How to strengthen lower back
My idiot back played up again over the weekend (happens from time to time), so I missed a workout/run session for the first time in weeks. Bit hacked off about that. The good thing is, today it's pretty much back to normal which I am sure is down to Deep Heat cream (I used Ralgex previously - useless for me at least). Usually when my back gets like that (at first, it was literally painful just to stand never mind run), I'd be out for a week at least (a few days of actual back problems, followed by a few days to let it recover properly), but this time round I used Deep Heat twice throughout the day - after the first application it was much improved, and as I said upon waking up today, I felt fine. So I'll be back out there tomorrow or Wednesday.
I'm pretty sure it was down to a certain hamstring exercise I've been doing on my machine - so I'm dropping that from the programme - it does put quite a bit of pressure on the lower back.
Speaking of back issues, what are the best exercises to do to strengthen the lower back so I can minimise these issues in future? I'm doing 'posture pull' that strengthens the lower back, but what other exercises could I do?
Thanks in advance for any help.
OK - so ab work and upper leg work then - if that's the case, good because I work on those areas every time I do a work out. Thanks for your reply.
Edit: Do you usually wait a few days after a back episode before running again, or do you run as soon as it actually feels better?
I'd give it a couple of days RR. Wednesday - easy jog out to see how it feels - any twinges turn for home.
It's particularly the transabs which support the low back - the lowdown ones. I've been loads better since taking up Pilates 2 years ago.
My physio calls then trans-abs: This from the LiveStrong Website (the first one when I googled trans-ab exercises.... sorry, I know what I mean
Trans Abdominal Exercises
When most people think of a nice set of abs, they are thinking of the rectus abdominal muscles. These are the "washboard" muscles that <a href="http://www.livestrong.com/running/" title="run">run</a> up and down the middle of your torso. But for good <a href="http://www.livestrong.com/health/" title="health">health</a> and support, you should work the entire group of core muscles, including the sides of your torso. The transverse abdominals begin just under your ribs and run along the side of your rectus abdominals into your pelvic area. Doing specific <a href="http://www.livestrong.com/general-fitness-exercises/" title="exercises">exercises</a> aimed at training the transverse abdominals can add to the strength of your abs.
The Wood Chop exercise requires either one hand weight or a medicine ball. The weight should give the intensity of a moderately hard feeling. To begin this exercise, kneel on one leg. Hold the weight above your head off to one side with both hands, so that your opposite arm is diagonally across your body. Slowly bring the weight down diagonally across your body to the opposing leg. Return to the starting position and repeat. Do both sides for a total of one to three sets of 10 to 15 repetitions.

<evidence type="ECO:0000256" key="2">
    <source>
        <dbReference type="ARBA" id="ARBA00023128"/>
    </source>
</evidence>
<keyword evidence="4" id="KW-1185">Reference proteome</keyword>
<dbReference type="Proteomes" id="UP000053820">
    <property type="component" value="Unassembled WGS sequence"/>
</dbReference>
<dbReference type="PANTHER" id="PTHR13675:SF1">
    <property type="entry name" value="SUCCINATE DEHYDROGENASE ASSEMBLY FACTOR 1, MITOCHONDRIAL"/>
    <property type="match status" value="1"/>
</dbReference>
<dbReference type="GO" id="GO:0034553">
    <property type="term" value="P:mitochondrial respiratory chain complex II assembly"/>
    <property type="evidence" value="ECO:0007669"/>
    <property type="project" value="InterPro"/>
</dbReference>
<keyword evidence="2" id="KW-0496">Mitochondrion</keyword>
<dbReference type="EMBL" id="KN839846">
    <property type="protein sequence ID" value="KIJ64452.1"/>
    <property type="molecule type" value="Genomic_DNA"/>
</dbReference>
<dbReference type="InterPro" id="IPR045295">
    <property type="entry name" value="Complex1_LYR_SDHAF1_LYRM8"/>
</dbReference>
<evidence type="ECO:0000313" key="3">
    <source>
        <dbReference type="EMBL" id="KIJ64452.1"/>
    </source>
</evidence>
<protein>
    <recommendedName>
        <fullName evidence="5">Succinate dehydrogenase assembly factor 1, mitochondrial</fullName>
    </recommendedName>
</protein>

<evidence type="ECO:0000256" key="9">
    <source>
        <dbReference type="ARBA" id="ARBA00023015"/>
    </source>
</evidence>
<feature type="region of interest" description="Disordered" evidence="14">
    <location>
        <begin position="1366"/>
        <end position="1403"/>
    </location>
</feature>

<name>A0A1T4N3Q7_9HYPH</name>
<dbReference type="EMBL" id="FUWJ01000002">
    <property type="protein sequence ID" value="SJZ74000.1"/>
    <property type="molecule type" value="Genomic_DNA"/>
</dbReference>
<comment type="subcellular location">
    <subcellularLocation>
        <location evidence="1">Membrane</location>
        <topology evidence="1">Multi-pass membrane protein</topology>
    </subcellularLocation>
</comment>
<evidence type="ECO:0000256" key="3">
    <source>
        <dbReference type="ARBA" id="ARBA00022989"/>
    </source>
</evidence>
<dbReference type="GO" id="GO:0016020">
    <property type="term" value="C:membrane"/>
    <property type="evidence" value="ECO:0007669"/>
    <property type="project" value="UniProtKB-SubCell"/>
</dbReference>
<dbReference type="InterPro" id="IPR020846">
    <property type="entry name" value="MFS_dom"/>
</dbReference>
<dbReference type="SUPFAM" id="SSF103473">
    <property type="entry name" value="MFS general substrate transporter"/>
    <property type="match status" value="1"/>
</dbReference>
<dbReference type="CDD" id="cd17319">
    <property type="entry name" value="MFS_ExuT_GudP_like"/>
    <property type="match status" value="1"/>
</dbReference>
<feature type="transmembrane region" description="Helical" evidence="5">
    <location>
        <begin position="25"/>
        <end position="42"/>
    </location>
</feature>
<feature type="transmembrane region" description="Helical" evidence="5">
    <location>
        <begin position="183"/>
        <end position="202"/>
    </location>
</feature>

The Hay Bailer is the opposite movement as the Wood Chop. You are still kneeling and using just one weight gripped with both hands. This time, though, move the weight from the down position on one side to the opposing side's up position. Return to start and repeat on both sides for one to three sets of 10 to 15 reps.
The Hip Rotation exercise may feel like it is more of a leg workout, but in fact, you are using your transverse abs to support your body. To begin this exercise, get into a pushup position with your hands and toes supporting your body off the ground with your chest facing the floor. To perform the exercise, lift one foot off the ground and bend your knee so it comes in toward your chest. Slowly move your bent knee across your torso, so that your inner thigh is close to touching your stomach. Then move it so that your hips rotate in the opposite direction, so that your outer thigh is facing the ceiling. Keep your back straight and do not allow your buttocks to sag during the movement. To make this exercise a little easier, assume a table top position with your bent knee supporting your weight instead of your toes. Perform one to three sets of 10 to 15 reps on each side.
The Trunk Rotation exercise will require either one hand weight or a medicine ball. To perform the exercise sit on the floor with your back straight, your shoulders back and your legs extended out in front of you. Grasp the weight with both hands and slowly rotate just your torso from side to side. Keep your pelvis straight and your legs still. For a harder version of this exercise, slightly bend your knees and lift your feet off the floor while performing the rotation. Try to do one to three sets of 10 to 15 reps per side.
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